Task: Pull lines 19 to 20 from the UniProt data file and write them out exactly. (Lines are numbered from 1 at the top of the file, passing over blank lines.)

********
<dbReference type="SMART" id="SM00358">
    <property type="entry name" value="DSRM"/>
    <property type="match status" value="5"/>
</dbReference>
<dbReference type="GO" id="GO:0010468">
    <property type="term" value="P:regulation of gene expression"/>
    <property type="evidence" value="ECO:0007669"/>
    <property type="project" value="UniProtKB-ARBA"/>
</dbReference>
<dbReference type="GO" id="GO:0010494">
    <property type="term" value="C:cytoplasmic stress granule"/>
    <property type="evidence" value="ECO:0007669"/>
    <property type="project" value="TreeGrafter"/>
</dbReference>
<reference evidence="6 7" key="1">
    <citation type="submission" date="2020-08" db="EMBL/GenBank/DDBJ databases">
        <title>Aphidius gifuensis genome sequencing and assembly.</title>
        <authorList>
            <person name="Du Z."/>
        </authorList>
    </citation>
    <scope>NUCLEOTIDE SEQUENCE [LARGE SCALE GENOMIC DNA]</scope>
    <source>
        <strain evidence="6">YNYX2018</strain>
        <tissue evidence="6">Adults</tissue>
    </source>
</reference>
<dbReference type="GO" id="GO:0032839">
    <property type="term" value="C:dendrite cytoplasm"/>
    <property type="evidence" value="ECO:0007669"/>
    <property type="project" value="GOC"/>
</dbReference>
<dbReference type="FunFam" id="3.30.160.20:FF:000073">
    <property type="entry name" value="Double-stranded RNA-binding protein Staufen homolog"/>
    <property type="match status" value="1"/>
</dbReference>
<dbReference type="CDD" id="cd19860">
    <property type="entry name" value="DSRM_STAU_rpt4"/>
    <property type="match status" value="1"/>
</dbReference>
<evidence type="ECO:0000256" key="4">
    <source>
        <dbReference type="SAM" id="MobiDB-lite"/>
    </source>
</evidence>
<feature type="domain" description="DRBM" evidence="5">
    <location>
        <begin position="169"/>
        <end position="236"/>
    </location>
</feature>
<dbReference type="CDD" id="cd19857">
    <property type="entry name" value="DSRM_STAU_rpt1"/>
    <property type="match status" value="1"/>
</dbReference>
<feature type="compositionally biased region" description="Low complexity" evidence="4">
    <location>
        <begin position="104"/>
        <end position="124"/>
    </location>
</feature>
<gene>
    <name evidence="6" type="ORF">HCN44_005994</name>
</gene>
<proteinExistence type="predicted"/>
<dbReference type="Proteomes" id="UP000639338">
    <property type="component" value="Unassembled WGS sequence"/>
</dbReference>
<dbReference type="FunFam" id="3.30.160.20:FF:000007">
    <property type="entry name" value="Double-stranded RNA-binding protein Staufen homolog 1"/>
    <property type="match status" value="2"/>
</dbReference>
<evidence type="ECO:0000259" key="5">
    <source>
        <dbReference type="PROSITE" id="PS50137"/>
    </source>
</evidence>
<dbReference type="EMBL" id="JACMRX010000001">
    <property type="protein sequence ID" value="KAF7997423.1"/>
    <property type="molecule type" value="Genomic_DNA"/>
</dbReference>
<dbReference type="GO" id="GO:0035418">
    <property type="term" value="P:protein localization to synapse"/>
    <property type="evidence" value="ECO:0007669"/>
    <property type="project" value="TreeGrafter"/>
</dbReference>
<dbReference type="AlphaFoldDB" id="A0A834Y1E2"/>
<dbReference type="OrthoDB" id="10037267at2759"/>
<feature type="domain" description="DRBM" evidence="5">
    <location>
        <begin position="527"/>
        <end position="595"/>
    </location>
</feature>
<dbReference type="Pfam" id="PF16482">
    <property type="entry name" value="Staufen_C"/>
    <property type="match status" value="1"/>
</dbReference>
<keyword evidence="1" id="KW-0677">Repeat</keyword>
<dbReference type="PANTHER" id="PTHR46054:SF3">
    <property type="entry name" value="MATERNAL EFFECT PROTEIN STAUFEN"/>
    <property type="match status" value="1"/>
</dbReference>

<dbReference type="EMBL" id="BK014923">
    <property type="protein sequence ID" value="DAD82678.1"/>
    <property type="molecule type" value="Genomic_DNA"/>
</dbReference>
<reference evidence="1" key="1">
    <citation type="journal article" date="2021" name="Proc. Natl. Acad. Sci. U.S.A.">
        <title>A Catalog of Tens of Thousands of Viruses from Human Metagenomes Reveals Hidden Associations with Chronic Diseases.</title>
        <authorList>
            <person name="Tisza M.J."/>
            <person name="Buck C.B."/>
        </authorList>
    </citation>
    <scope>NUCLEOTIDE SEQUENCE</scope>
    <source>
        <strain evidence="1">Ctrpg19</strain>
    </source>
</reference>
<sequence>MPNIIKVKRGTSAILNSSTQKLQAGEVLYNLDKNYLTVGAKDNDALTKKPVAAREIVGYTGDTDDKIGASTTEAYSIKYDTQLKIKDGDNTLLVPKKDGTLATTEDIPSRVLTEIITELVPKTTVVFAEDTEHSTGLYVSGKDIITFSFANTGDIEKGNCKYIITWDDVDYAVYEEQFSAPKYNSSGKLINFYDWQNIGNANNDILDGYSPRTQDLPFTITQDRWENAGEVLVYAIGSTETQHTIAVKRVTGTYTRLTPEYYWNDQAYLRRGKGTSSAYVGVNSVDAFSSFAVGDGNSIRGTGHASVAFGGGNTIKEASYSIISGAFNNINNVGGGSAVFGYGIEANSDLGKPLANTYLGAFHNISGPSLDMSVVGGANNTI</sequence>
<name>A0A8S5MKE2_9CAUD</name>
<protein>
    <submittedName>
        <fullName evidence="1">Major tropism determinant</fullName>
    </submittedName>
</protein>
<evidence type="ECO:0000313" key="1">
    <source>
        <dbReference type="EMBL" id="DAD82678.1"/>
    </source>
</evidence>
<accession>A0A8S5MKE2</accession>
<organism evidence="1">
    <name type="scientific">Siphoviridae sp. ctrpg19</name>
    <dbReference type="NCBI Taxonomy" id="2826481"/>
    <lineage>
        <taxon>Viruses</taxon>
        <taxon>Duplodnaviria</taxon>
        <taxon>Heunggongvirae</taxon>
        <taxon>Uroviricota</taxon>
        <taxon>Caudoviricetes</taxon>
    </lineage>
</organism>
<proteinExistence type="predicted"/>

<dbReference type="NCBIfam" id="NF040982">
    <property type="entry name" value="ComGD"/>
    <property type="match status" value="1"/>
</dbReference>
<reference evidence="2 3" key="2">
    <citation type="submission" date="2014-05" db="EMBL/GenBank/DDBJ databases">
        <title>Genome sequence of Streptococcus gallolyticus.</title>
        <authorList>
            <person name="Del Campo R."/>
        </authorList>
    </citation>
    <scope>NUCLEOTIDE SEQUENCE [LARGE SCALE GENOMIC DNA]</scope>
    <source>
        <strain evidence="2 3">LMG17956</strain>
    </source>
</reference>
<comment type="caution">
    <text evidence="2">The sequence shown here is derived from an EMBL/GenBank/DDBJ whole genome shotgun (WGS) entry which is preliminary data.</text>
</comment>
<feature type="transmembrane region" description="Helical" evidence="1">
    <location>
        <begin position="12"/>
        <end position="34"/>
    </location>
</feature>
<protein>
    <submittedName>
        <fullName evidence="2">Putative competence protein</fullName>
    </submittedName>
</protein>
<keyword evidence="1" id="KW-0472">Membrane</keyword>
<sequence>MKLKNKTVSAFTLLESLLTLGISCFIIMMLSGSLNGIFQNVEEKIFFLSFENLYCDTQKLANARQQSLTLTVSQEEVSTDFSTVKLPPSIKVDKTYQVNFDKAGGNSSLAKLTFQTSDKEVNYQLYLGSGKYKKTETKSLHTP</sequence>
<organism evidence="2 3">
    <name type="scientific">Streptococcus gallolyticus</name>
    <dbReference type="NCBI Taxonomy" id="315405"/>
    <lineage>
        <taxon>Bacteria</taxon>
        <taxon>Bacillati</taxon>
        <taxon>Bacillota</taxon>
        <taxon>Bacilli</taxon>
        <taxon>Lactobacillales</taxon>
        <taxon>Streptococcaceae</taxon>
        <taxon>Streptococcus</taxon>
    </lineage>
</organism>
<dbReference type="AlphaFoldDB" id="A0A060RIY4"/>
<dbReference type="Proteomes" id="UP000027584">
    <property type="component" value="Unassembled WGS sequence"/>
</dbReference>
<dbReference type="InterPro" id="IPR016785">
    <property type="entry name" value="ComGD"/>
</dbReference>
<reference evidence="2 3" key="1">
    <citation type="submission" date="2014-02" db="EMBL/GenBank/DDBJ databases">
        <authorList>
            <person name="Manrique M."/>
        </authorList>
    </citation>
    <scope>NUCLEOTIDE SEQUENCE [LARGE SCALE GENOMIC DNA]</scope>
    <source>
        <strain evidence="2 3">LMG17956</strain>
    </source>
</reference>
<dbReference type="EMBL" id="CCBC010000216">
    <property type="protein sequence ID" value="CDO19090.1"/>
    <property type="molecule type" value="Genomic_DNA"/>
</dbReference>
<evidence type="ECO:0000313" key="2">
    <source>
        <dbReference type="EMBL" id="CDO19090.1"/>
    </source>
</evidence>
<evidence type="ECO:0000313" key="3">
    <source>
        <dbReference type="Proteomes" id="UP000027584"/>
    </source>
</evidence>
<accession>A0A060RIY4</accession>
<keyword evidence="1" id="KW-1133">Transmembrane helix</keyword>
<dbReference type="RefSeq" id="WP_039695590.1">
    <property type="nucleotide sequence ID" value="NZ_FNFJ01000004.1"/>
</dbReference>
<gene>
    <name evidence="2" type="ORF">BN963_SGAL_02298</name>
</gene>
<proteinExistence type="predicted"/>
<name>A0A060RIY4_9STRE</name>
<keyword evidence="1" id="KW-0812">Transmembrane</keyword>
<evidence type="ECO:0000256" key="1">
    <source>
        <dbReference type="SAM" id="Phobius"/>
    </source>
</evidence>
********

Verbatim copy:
            <person name="Du Z."/>
        </authorList>